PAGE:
As a young professional, there are things I wish someone would have given me a heads up about during the job search and interview process. Sometimes simple mistakes are putting qualified candidates at the bottom of the barrel.
As the person responsible for interviewing prospective employees for your company, what are your thoughts on thank you notes after the interview? Do you expect one, appreciate the effort, keep the note on file?
You have been called in for a job interview and you want to do your best. Are you confident you can convey the qualities and style employers are looking to find? Are you prepared to set yourself apart with the impact of your first impression?
Either consciously or unconsciously, we tend to make judgments about a person based on first impressions. And the best way to make a positive first impression on a job interview is to embrace uncommon common sense.
I believe with the help of some hindsight and an amazing network of other business owners, I can identify six common attributes that I've seen across the board in the talent I've worked with for the past ten years.
The specific subgroup of applicants that I am thinking about today is one needing some advice methinks. Let's call them the "Time Travellers" group of workforce re-entries. They last worked some time ago, and are trying to hop back on to the working world.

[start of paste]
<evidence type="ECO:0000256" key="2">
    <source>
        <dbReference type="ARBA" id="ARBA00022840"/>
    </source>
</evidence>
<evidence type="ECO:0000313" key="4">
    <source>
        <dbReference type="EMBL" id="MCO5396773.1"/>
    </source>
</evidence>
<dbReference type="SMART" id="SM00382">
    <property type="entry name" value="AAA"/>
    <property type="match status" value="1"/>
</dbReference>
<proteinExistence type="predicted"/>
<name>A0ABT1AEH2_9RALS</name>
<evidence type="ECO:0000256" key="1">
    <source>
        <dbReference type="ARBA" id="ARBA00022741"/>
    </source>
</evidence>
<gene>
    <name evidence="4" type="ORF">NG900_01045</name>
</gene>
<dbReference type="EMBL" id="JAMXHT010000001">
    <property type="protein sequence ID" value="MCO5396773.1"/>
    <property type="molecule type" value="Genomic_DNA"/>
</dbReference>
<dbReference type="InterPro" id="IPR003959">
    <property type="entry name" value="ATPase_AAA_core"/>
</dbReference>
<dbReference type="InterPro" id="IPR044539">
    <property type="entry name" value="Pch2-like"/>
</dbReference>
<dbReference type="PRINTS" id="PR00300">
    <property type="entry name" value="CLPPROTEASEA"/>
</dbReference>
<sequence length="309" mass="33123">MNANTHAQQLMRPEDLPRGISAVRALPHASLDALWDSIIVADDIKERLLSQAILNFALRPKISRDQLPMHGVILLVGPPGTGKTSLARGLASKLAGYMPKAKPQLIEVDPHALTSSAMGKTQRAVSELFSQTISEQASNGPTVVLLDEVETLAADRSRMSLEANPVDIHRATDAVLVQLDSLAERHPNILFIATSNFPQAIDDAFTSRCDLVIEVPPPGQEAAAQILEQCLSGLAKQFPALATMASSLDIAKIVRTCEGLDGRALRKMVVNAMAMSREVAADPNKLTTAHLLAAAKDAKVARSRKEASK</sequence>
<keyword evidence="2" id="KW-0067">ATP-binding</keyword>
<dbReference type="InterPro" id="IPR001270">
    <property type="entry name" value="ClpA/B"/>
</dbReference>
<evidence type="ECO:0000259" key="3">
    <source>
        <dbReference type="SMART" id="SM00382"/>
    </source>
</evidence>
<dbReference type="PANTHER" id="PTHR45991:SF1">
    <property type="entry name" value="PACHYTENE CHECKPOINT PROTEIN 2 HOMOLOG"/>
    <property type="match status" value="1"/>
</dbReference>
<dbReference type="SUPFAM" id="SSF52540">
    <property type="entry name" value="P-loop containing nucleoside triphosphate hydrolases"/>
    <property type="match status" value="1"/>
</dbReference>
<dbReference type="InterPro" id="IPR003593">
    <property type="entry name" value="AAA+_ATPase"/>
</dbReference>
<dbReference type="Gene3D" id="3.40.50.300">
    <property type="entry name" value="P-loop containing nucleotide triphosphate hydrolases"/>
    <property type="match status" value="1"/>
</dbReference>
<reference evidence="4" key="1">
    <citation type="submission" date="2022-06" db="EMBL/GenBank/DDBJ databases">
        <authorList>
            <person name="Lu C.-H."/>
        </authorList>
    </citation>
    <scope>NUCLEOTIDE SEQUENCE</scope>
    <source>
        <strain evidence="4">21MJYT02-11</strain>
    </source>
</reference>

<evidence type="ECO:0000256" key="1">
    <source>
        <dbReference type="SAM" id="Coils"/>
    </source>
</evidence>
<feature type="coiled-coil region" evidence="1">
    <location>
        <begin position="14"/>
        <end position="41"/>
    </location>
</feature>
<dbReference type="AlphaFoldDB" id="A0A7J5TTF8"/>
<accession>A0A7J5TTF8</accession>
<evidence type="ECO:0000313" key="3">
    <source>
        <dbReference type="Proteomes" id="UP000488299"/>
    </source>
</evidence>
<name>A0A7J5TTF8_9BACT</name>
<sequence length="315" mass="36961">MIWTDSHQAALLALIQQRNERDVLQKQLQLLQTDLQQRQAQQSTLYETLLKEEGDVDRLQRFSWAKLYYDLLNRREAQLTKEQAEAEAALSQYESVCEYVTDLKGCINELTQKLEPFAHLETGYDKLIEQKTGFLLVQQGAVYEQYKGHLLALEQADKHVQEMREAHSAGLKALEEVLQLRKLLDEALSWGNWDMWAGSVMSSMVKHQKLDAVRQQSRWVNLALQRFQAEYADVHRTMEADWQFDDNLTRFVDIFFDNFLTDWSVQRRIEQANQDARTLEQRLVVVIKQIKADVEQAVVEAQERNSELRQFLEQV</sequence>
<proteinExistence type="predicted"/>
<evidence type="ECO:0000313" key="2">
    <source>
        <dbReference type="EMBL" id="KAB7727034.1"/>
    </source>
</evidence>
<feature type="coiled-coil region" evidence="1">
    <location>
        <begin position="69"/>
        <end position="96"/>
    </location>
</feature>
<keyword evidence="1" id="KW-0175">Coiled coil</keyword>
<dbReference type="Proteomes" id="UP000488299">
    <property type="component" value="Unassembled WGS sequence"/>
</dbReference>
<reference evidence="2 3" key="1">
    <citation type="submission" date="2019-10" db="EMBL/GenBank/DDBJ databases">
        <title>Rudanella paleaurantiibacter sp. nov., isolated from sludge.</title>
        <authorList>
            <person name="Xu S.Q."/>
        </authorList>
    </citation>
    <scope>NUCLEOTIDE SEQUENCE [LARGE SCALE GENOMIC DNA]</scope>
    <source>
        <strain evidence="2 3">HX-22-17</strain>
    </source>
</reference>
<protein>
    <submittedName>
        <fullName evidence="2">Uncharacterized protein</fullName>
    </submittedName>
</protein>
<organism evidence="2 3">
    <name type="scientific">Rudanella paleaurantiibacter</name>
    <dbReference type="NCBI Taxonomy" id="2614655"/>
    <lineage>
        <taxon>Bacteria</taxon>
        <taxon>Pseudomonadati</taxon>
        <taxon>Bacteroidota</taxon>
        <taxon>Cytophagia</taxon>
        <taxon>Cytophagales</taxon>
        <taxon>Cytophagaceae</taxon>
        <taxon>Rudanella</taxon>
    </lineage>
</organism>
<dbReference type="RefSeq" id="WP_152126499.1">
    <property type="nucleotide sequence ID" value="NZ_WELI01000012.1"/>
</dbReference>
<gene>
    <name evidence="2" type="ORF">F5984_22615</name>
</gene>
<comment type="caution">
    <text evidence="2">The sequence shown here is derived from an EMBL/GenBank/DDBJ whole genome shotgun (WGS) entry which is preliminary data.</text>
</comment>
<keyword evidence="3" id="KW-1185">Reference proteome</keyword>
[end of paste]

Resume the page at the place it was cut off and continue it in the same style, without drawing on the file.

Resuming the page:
First impressions can go a long way, especially when it comes down to the way you appear in front of your employer. You want to be able to differentiate yourself from people who are working for the company and those who are "outside" of the workplace.
With the volatile economic atmosphere nowadays, the time of executives and HR professionals is limited and valuable. Keep that in mind. The simple gesture of writing to thank them for their time and consideration of you as candidate will speak volumes.
How to ace the interview? How to address weaknesses? How many interviews to do? As anyone out there in the rat race of job hunting knows, the interview is key to landing the job, and it is often the toughest part of the process.
Being prepared for the job interview demonstrates to the employer that the job seeker is genuinely interested in the job. And, that preparation is often viewed by the employer as an example of the job seeker's work.
You had job interviews at a place you'd like to work. The interviews seemed to go well. Maybe one of the interviewers said they looked forward to working with you. But, not a word from them since then.